ghettos, ghettoization
GHETTOS: portion of a city in which members of a minority group live; especially because of social, legal, or economic pressure. GHETTOIZATION: The process of becoming a ghetto, an isolated and underprivileged urban area.
greenbelts
rings of open space where houses may not be built
hamlet
a community of people smaller than a village
Harris and Ullman
developed the multiple-nuclei model in 1945
hierarchy of central places
the nesting of small hexagons within larger ones, small centers providing lower-order services than the large centers do
Hoyt, Homer
land economist who developed the sector model in 1939
Infrastructure
the basic structure or features of a system or organization
in situ accretion
where less expensive homes and businesses seem to be in a chronic state of ongoing construction and renovation.
manufacturing city
a city overrun with factories, supply facilities, the expansion of transport systems, and the construction of tenements for a growing labor force.
megacity
City with more than 10 million people, a giant urban area that includes the surrounding cities and suburbs
megalopolis
a very large urban complex (usually involving several cities and towns) the highest level of urban hiearchy
megastores
huge stores with a wide variety of products designed for one stop shopping
mercantile city
a city where trade is part of the central design
metropolitan area
a functional area including a city and its surrounding suburbs, linked economically
metropolitan statistical area
In the United States, a central city of at least 50,000 population, the county within which the city is located, and adjacent counties meeting one of several tests indicating a functional connection to the central city.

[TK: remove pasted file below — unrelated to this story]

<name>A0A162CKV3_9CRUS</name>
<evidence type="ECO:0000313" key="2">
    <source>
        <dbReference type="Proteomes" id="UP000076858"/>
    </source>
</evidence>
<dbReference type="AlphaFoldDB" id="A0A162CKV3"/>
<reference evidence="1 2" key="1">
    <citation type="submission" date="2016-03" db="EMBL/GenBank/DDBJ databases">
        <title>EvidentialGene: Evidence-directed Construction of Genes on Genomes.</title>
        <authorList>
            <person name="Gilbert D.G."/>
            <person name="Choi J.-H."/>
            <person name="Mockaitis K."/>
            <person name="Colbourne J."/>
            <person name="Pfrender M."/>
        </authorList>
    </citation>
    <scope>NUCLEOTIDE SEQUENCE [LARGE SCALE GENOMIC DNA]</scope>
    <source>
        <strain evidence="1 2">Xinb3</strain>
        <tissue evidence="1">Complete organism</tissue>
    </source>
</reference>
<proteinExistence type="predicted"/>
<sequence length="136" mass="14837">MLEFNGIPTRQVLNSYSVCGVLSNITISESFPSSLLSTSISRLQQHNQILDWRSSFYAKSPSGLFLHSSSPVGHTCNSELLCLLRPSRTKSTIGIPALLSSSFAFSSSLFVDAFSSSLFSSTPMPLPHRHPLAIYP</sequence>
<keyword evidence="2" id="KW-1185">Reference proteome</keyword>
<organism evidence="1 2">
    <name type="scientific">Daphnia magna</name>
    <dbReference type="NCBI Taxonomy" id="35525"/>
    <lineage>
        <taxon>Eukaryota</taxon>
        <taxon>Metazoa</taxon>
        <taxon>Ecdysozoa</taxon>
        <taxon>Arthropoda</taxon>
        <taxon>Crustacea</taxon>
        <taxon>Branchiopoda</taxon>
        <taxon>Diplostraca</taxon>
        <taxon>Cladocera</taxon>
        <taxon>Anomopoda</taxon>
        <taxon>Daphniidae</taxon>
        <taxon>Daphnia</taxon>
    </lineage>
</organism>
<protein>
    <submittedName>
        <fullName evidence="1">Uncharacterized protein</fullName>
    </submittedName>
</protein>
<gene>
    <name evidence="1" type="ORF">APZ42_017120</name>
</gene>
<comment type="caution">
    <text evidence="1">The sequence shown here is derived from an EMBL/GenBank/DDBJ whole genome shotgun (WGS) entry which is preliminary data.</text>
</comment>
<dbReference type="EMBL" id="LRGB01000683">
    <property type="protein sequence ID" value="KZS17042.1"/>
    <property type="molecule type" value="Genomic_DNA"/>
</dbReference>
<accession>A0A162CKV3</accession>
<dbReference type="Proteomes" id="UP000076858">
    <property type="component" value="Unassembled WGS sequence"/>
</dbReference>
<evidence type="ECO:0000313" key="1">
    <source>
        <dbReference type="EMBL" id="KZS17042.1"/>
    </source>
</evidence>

micropolitan statistical area
a similar but smaller version of a metropolis, with at least one urban cluster between 10,000 and 50,000 people plus outlying counties with considerable social and economic integration
multiple-nuclei model
A model of the internal structure of large cities develop by spreading from several nodes of growth, not just one
multiplier effect
takes hold in which new basic sector employment is accompanied by a larger share of nonbasic workers, decreasing the ratio of basic sector workers to nonbasic
nucleated
a relatively dense settlement form.
peripheral model
A model of North American urban areas consisting of an inner city surrounded by large suburban residential and business areas tied together by a beltway or ring road.
physical city
a continuous development that contains a central city and many nearby cities, towns, and suburbs
primate cities
Larger than other cities in the area and representing a national culture.
public housing
a housing development that is publicly funded and administered for low-income families